Liquid Cooling Cuts Costs, Heats The Building At Innovation Centre

Iceotope has prepared the facility for the “worst winter in decades”

Sheffield-based Iceotope has installed its proprietary liquid cooled servers at a Huddersfield University innovation centre that cut the energy consumption of the High Performance Computing (HPC) infrastructure, – and also heat the building through domestic radiators.

The 3M Buckley Innovation Centre (3M BIC) at the University of Huddersfield, should appreciate the upgrade ahead of what’s expected to be the “worst winter in decades”. Since the system doesn’t require fans, the servers are also considerably quieter than their air-cooled counterparts – and can be placed right where students and academics can use them, instead of a dedicated server room.

“HPC is often isolated from everyday operations, tucked away in a little sound proof room, but that scenario is far from ideal,” said Dr Michael Wilson, Technology Director at the 3M BIC. “We’ve been able to locate powerful computing right next to our users, without detriment to their working procedures. I’m sure our tenants will get quite a kick knowing that the servers are even helping heat the building.”

It’s getting hot in here

Iceotope technology works by wrapping each server blade in a metal case that has coolant coursing through it, helping avoid the costs and carbon emissions associated with the need to cool the entire data centre.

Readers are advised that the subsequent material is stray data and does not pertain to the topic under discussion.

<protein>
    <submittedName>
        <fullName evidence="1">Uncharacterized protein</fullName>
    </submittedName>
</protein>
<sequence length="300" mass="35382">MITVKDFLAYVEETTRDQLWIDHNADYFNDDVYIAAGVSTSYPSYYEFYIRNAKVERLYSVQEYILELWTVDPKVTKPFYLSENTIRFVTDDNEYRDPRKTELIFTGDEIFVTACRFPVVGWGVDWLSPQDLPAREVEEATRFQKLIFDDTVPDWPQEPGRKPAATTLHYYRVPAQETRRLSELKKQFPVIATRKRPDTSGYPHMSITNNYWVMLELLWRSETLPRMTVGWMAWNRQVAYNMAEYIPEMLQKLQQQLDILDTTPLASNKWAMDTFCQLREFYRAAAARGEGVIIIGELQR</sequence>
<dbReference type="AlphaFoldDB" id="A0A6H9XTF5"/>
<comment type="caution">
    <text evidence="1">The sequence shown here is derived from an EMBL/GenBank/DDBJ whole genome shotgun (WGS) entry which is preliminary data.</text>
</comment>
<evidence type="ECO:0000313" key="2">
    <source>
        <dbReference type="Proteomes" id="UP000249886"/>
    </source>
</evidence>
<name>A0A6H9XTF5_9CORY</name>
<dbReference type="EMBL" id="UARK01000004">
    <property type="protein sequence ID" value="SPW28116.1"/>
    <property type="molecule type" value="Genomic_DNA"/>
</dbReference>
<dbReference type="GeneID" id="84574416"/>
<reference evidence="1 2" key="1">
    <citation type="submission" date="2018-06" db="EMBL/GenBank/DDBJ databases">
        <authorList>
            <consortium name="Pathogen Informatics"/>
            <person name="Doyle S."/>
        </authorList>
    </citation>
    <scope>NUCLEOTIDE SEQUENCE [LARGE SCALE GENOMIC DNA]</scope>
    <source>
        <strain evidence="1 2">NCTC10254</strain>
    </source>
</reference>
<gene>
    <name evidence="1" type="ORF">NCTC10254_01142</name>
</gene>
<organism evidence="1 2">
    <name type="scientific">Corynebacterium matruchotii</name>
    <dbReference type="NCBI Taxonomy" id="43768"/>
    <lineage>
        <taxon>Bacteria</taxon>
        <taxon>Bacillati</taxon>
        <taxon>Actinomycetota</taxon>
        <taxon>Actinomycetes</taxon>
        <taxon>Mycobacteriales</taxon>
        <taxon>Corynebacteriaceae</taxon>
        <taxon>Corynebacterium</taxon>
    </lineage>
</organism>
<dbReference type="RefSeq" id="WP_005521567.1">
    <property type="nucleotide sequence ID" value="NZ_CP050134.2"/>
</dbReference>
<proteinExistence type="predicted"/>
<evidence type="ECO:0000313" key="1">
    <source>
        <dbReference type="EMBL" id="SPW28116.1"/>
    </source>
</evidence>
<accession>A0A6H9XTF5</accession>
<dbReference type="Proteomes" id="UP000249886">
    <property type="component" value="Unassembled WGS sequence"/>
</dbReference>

1iceotope-graphicTraditionally, HPC infrastructure consumes a lot of power and requires plenty of cooling. The R&D labs at 3M BIC are no exception. They are running detailed mathematical modelling of molecular dynamics, mechanical engineering and physics, as well as supporting a growing number of SMEs and larger companies in the area.

In September 2013, Iceotope finished the redesign of the cooling system, outfitting the servers with hardware that uses just 107W to cool 20KW worth of IT (old school set-ups can burn as much energy in the cooling systems as the IT kit).

The Iceotope modules immerse the electronics in an inert Novec coolant – made by 3M. A low-energy pump drives a secondary coolant circuit in which water removes the heat from these modules.  The reusable coolant is fire-resistant, and can come in direct contact with electronics, since it does not conduct electricity.

The innovative system reduces the price of the cooling infrastructure as a whole – it doesn’t require computer room air conditioning units, humidity control systems or air purification. It also cuts down on utility bills for the facility as a whole, since the HPC cooling has been looped into the building’s heating system and is actively heating the site via domestic radiators.

“Servers can get incredibly warm and at a certain point, everything begins to melt, break or fail. It’s this hardware failure that is the problem, not the heat as such,” explained Peter Hopton, CEO at Iceotope.

“While most servers will desperately try to remove and dump the heat using spinning fans, at Iceotope, we endeavoured to create a solution that was able to re-use the waste heat while keeping the electronics cool. It always seemed a strange scenario to me, using fans to cool a computer in the same room in which you’ll have the heaters on full blast. Thankfully, the 3M Buckley Innovation Centre no longer has to work like this.”

Iceotope - 3M Buckley Innovation Centre

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Iceotope Cabinet

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